'The Long Campaign' and equal rights
In addition to the work Howard did on numerous campus committees, Howard was an award-winning instructor and writer.
“She loved teaching teachers so much that she spent many years with the Nevada Writing Project, helping high school teachers across Nevada,” Jason Howard said. “Her colleagues, familiar with her speaking skills in the Faculty Senate crusades for pay equity with men, called on her performance skills on many occasions.”
Howard’s 1985 biography of Anne Martin, “The Long Campaign: A Biography of Anne Martin,” brought to life a story that was an important one in Nevada’s history. Martin, an 1894 graduate of the University, was a founder of the University’s Department of History. She traveled the state from end to end in an ultimately successful campaign that led to the passage of women’s suffrage in Nevada in 1914. Martin later ran for the U.S. Senate.
Martin, Howard wrote in her book, was “the classic New Woman … educated, independent, traveled, ambitious.” Martin made it her life’s calling to not back down and to find ways to empower other women. She desired, Howard wrote, to be “a model for women to emulate – a woman acting for her cause with all of her abilities.”
A life of teaching, community involvement
Howard herself had grown up around reading and education. Her mother, Effie, was a grade school teacher. Her father, Ernest Bail, was a lead highway engineer. In high school, she’d worked as a proofreader at the newspaper in Albuquerque, New Mexico, making 85 cents per hour. After she graduated from the University of New Mexico in 1949, she was society editor at the Albuquerque newspaper, then moved with husband Bill, who was an artist, to Mexico City where she worked on the staff of an English-language newspaper.
In a 1985 interview, Howard confided that although she enjoyed the writing and reporting involved with journalism (she was a Magna Cum Laude graduate of the University of Colorado with a degree in Journalism), “I felt I wasn’t serving a purpose in journalism.”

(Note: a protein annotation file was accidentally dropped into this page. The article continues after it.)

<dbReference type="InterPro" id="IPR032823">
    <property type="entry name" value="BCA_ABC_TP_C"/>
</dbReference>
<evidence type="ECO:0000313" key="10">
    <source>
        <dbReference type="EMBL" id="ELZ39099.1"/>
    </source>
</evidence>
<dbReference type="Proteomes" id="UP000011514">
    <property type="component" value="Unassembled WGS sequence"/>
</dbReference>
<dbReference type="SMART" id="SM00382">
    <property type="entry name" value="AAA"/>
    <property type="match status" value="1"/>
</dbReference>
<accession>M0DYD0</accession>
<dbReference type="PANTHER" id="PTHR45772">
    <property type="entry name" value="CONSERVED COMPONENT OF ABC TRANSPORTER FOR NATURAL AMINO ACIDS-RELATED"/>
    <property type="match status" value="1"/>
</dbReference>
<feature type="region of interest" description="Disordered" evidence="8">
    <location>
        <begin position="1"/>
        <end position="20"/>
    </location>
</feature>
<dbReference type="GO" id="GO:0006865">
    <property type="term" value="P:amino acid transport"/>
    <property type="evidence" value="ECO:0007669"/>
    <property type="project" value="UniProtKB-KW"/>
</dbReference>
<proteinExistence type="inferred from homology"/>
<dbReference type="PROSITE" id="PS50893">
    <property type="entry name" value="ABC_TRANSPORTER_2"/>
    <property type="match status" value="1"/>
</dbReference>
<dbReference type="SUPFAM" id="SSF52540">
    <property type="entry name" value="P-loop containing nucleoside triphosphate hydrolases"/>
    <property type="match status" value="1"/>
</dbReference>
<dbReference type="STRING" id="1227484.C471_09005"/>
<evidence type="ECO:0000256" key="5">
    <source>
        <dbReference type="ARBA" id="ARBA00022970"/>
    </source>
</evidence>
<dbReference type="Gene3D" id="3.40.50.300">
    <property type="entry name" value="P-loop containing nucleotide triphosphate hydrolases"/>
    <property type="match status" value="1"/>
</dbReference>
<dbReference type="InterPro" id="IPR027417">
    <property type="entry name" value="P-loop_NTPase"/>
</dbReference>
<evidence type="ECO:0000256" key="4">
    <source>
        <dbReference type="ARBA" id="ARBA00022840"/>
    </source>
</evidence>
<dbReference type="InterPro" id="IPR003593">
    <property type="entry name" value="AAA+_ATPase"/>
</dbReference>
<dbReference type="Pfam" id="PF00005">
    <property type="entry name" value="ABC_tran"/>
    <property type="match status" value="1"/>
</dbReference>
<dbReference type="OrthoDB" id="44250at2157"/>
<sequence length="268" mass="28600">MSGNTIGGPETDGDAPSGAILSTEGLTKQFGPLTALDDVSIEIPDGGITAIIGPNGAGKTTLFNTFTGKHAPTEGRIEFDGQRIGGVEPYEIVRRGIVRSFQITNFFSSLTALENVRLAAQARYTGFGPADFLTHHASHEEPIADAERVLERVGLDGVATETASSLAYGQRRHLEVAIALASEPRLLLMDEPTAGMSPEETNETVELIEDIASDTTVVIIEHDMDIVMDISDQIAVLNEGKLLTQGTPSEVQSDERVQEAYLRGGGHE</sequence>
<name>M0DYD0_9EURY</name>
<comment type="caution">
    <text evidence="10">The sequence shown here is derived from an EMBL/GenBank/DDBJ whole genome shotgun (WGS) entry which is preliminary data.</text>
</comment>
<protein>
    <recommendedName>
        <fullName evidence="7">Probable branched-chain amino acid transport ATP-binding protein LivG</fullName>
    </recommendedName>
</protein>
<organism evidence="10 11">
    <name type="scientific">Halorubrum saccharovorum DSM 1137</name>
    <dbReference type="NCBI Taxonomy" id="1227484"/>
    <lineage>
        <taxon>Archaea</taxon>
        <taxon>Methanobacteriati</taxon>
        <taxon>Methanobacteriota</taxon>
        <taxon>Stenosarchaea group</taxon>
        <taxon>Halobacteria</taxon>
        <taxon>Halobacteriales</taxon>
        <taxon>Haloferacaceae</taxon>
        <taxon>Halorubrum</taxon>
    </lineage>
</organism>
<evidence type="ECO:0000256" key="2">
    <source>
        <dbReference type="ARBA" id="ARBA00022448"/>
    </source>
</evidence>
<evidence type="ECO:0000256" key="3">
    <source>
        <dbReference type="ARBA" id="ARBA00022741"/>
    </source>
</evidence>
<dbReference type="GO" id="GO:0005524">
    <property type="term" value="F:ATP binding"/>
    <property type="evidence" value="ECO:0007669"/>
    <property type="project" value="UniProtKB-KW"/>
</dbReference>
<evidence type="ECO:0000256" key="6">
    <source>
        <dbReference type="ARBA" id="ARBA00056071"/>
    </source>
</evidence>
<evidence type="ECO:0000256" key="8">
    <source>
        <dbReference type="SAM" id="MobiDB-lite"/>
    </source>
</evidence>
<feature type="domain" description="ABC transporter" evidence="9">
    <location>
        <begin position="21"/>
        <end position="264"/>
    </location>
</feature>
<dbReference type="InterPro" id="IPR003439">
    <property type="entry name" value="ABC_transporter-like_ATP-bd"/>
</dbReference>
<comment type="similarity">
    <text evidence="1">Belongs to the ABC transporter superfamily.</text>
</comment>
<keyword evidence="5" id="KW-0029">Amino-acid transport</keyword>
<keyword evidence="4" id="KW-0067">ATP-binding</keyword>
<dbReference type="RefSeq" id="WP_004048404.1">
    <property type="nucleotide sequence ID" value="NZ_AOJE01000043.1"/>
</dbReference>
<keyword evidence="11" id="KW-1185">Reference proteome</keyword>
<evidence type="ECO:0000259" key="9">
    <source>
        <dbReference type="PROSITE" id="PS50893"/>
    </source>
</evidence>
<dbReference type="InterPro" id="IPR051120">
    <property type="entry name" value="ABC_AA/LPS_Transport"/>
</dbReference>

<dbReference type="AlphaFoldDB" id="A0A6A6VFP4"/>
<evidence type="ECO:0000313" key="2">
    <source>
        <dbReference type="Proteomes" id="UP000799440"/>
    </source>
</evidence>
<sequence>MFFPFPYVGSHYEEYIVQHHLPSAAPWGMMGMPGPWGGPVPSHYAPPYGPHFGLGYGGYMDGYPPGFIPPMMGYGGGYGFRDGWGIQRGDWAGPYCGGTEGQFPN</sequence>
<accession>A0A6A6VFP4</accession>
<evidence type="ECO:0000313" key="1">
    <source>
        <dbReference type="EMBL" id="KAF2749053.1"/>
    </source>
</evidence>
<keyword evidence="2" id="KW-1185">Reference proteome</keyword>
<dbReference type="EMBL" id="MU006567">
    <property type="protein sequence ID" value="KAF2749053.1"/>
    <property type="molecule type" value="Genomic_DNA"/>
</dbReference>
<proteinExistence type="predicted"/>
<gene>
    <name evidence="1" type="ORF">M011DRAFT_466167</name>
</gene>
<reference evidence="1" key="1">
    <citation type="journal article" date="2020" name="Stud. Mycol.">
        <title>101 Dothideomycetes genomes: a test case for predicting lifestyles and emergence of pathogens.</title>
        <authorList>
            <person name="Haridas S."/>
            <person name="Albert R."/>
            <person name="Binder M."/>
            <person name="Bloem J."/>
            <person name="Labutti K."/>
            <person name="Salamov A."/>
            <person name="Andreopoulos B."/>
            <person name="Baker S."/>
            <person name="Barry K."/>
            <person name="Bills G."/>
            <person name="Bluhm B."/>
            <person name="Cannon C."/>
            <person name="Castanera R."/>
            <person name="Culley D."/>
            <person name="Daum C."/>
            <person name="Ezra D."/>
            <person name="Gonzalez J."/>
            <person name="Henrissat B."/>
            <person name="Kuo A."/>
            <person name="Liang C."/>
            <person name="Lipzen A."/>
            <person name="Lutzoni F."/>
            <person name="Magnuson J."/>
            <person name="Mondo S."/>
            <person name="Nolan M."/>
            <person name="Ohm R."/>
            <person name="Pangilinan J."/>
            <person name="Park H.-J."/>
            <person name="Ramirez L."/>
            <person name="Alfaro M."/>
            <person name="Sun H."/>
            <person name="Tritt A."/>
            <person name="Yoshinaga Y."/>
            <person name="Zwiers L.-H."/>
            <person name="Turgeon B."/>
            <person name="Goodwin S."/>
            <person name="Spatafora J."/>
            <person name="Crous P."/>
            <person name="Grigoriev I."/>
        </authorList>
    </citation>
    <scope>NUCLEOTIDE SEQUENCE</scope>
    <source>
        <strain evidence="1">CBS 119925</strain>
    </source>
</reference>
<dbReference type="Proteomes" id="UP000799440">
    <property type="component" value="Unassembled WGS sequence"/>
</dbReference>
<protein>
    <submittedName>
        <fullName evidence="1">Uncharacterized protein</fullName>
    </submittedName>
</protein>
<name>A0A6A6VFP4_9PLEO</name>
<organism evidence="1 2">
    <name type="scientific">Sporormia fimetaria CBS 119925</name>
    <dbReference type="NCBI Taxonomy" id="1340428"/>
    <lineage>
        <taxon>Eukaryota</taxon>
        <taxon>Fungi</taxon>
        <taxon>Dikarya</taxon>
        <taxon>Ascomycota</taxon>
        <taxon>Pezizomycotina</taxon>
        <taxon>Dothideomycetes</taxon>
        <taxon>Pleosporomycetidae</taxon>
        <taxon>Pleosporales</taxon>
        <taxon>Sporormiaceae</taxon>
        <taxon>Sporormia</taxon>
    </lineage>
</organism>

When she and Bill returned to New Mexico, she taught high school English and liked it.
“So I went back to school to get my doctorate,” she said. She and Bill also had a family – son Jason and daughter Emily. Their household was predicated on the arts, on learning, respecting others and standing up against discriminatory behavior. It was only natural, she said in her 1999 Oral History, that when there were opportunities to change the status quo for the better at the University, she felt it was her duty to do something.
“When I have causes I’ve tried to behave myself very well, earn A’s,” she said in a 1999 University Oral History. “I had two things I wanted to take care of: the Women’s Studies Program and the Women’s Center, and it makes you a public, polite person – to a point.”
It was during the 1980s that Howard became an even more visible and notable presence in the community. She lobbied for the Equal Rights Amendment in the Nevada State Legislature and supported and was a confidante of many of the most prominent and pioneering northern Nevada female political figures of the time – State Assemblywoman and State Senator Mary Gojack, Secretary of State and Attorney General Frankie Sue Del Papa and Lieutenant Governor Sue Wagner. When Bill Howard died from cancer in 1986, Howard continued to give back to the community. She was an on-air spokesperson for public radio station KUNR and public television station KNPB, and became actively involved in Chautauqua, performing as notable female figures from American history.
In 2019 Howard sold her home in Reno and moved to an assisted living center in Ridgefield, Connecticut. She moved in with Jason and wife Gail during the pandemic.
Howard is survived by her daughter Emily Howard and her wife Jennifer Strauss and their children, Emmett and Marina Blu Howard of Berkeley, California; son Jason Howard and his wife Gail Hall Howard of Redding, Connecticut; Anne’s granddaughter Emily Hall, and great-granddaughter Rosie Hall of Redding, California; and a cousin, Carolyn Bail Isbell of Montrose, Colorado.
A celebration of life for Anne Howard is planned for late August in Reno. When finalized, Jason Howard will share details of the gathering on his Facebook page.